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J Bacteriol. 2004 Jul;186(13):4382-6.

Spike structure at the interface between gliding Mycoplasma mobile cells and glass surfaces visualized by rapid-freeze-and-fracture electron microscopy.

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1
Department of Biology, Graduate School of Science, Osaka City University, Sumiyoshi-ku, Osaka 558-8585, Japan. miyata@sci.osaka-cu.ac.jp

Abstract

Mycoplasma mobile is a flask-shaped bacteria that binds to a substrate and glides towards its tapered end, the so-called "head-like protrusion," by an unknown mechanism. To search for cellular structures underlying this motility, the cell-substrate interface of actively gliding cells was visualized by rapid-freeze-and-freeze-fracture rotary-shadow electron microscopy. Novel structures, called "spikes," were observed to protrude from the cell membrane and attach to the glass surface at their distal end. The spikes were on average 50 nm in length and 4 nm in diameter, most abundant around the head, and not observed in a nonbinding mutant. The spikes may be involved in the mechanism of binding, gliding, or both.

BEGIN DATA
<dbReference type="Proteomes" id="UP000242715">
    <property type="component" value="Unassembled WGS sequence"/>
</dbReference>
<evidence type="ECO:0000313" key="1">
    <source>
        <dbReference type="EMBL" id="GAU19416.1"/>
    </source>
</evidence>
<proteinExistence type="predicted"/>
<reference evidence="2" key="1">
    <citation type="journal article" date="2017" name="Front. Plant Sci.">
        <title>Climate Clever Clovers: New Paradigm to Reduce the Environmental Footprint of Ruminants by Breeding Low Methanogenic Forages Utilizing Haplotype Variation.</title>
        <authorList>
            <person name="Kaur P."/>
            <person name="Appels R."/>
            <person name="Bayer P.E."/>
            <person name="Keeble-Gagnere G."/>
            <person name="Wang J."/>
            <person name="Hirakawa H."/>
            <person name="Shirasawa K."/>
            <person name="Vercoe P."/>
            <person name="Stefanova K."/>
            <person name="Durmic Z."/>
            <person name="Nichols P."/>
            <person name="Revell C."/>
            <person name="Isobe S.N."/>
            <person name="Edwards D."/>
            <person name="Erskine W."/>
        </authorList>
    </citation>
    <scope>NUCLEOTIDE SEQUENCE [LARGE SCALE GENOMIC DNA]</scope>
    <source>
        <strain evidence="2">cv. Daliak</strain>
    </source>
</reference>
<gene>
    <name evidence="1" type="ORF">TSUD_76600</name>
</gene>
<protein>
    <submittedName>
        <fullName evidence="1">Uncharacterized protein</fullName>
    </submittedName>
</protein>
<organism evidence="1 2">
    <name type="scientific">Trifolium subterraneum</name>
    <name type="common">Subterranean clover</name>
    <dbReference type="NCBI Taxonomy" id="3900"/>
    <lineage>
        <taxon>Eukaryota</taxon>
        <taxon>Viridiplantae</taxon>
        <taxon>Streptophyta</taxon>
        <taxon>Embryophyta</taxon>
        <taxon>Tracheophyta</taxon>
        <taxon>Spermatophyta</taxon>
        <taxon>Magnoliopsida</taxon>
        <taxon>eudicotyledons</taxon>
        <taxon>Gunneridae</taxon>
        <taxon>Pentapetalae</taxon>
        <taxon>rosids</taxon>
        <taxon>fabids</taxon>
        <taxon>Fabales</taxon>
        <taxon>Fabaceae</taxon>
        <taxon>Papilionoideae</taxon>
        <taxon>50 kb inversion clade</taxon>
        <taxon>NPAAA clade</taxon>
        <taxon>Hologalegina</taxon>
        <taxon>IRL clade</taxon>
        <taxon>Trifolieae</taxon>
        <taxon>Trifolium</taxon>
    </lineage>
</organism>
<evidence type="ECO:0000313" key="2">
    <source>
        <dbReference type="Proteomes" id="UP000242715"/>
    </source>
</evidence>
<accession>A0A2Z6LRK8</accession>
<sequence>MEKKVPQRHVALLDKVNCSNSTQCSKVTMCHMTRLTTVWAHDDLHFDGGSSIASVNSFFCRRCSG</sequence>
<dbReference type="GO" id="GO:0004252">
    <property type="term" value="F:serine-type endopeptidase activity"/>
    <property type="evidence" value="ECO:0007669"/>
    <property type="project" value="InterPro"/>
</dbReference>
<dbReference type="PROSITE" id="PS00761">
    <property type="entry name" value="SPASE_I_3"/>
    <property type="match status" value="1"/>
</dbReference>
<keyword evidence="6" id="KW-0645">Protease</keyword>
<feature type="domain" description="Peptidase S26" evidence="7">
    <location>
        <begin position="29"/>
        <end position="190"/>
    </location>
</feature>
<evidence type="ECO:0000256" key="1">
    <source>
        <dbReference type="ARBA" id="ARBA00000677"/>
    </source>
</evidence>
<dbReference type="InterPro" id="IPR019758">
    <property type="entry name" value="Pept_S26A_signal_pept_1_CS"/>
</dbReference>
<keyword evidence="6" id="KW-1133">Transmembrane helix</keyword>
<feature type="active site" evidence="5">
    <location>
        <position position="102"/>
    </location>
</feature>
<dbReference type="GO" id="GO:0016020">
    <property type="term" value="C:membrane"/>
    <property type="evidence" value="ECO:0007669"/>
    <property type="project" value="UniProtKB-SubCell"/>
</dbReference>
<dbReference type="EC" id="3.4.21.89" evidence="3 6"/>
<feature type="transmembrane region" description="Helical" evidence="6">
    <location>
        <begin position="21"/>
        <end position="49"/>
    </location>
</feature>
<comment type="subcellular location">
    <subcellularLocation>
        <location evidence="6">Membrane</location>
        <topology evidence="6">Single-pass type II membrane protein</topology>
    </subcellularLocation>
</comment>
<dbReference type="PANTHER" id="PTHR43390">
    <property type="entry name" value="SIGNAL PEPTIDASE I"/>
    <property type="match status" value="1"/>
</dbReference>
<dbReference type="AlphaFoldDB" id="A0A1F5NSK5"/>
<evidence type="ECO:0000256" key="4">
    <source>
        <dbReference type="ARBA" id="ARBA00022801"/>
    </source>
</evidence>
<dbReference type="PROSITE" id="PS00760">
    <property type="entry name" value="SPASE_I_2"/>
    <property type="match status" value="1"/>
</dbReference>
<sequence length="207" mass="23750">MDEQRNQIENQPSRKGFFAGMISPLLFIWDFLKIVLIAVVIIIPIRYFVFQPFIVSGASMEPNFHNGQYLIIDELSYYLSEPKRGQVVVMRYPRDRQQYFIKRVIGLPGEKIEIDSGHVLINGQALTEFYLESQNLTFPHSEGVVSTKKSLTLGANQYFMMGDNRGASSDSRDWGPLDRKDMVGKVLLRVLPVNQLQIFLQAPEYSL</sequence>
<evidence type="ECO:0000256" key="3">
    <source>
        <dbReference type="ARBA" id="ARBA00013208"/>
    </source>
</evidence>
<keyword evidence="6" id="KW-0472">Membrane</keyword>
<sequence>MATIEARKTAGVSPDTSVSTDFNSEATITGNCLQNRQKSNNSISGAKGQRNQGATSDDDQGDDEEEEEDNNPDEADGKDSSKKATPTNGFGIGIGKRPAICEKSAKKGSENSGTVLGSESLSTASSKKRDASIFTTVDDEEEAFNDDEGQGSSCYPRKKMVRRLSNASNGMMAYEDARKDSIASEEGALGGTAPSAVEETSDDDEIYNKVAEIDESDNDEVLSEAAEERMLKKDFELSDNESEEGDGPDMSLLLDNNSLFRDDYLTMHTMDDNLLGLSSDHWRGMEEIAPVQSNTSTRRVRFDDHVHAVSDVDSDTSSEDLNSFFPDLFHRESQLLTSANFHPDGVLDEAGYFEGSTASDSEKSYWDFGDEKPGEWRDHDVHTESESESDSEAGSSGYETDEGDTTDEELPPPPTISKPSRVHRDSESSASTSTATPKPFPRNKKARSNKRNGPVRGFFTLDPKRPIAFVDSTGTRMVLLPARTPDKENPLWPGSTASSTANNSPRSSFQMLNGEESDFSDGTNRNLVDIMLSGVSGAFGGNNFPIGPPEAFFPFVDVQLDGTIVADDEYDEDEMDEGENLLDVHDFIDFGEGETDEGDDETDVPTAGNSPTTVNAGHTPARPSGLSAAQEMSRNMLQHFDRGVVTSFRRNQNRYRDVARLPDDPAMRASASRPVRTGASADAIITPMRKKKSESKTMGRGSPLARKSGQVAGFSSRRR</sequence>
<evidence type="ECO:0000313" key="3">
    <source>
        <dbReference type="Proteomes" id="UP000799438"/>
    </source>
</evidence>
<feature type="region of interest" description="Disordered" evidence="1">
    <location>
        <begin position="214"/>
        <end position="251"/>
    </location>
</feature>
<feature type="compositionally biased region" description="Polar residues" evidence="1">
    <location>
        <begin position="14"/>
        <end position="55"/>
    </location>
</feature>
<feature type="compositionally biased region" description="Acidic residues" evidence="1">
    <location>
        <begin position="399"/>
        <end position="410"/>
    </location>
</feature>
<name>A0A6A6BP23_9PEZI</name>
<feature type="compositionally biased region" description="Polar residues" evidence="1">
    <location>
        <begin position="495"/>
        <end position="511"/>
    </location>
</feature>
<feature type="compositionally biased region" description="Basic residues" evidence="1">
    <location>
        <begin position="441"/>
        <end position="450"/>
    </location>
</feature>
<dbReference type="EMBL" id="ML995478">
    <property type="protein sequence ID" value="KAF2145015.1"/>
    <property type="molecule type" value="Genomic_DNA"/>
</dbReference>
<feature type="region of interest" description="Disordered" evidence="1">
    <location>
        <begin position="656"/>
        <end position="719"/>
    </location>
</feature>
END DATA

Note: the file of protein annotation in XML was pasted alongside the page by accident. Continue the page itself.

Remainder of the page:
PMID:
15205441
PMCID:
PMC421615
DOI:
10.1128/JB.186.13.4382-4386.2004
[Indexed for MEDLINE]
Free PMC Article
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